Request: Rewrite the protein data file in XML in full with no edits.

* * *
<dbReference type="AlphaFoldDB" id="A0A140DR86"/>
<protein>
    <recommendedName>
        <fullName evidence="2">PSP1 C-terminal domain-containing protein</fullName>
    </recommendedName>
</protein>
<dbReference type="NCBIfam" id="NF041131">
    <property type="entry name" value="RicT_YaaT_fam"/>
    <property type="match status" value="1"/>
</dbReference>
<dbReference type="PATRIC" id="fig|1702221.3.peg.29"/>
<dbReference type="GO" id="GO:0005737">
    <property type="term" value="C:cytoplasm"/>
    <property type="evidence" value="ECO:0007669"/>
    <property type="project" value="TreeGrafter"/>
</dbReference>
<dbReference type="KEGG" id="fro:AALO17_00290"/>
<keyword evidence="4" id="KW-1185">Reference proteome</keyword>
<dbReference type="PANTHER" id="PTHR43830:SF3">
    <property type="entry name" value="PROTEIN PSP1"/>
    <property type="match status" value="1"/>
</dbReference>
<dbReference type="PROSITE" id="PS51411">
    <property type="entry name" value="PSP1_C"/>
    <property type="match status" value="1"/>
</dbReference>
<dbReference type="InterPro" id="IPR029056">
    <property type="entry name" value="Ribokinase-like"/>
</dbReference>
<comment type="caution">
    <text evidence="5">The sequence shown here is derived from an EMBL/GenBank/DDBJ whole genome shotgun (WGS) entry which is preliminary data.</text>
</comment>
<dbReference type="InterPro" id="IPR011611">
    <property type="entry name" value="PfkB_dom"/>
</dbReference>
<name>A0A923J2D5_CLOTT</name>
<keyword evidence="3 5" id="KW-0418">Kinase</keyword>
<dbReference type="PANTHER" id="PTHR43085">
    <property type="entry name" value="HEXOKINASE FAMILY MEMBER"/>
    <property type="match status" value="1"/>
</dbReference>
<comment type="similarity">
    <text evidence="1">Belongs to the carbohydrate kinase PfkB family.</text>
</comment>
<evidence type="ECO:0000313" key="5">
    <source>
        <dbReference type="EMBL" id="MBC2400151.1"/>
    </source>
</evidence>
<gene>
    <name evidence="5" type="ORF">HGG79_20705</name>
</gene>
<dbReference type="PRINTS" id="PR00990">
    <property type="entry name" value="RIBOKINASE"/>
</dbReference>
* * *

<dbReference type="AlphaFoldDB" id="A0A140DR86"/>
<protein>
    <recommendedName>
        <fullName evidence="2">PSP1 C-terminal domain-containing protein</fullName>
    </recommendedName>
</protein>
<dbReference type="NCBIfam" id="NF041131">
    <property type="entry name" value="RicT_YaaT_fam"/>
    <property type="match status" value="1"/>
</dbReference>
<dbReference type="PATRIC" id="fig|1702221.3.peg.29"/>
<dbReference type="GO" id="GO:0005737">
    <property type="term" value="C:cytoplasm"/>
    <property type="evidence" value="ECO:0007669"/>
    <property type="project" value="TreeGrafter"/>
</dbReference>
<dbReference type="KEGG" id="fro:AALO17_00290"/>
<keyword evidence="4" id="KW-1185">Reference proteome</keyword>
<dbReference type="PANTHER" id="PTHR43830:SF3">
    <property type="entry name" value="PROTEIN PSP1"/>
    <property type="match status" value="1"/>
</dbReference>
<dbReference type="PROSITE" id="PS51411">
    <property type="entry name" value="PSP1_C"/>
    <property type="match status" value="1"/>
</dbReference>
<dbReference type="InterPro" id="IPR029056">
    <property type="entry name" value="Ribokinase-like"/>
</dbReference>
<comment type="caution">
    <text evidence="5">The sequence shown here is derived from an EMBL/GenBank/DDBJ whole genome shotgun (WGS) entry which is preliminary data.</text>
</comment>
<dbReference type="InterPro" id="IPR011611">
    <property type="entry name" value="PfkB_dom"/>
</dbReference>
<name>A0A923J2D5_CLOTT</name>
<keyword evidence="3 5" id="KW-0418">Kinase</keyword>
<dbReference type="PANTHER" id="PTHR43085">
    <property type="entry name" value="HEXOKINASE FAMILY MEMBER"/>
    <property type="match status" value="1"/>
</dbReference>
<comment type="similarity">
    <text evidence="1">Belongs to the carbohydrate kinase PfkB family.</text>
</comment>
<evidence type="ECO:0000313" key="5">
    <source>
        <dbReference type="EMBL" id="MBC2400151.1"/>
    </source>
</evidence>
<gene>
    <name evidence="5" type="ORF">HGG79_20705</name>
</gene>
<dbReference type="PRINTS" id="PR00990">
    <property type="entry name" value="RIBOKINASE"/>
</dbReference>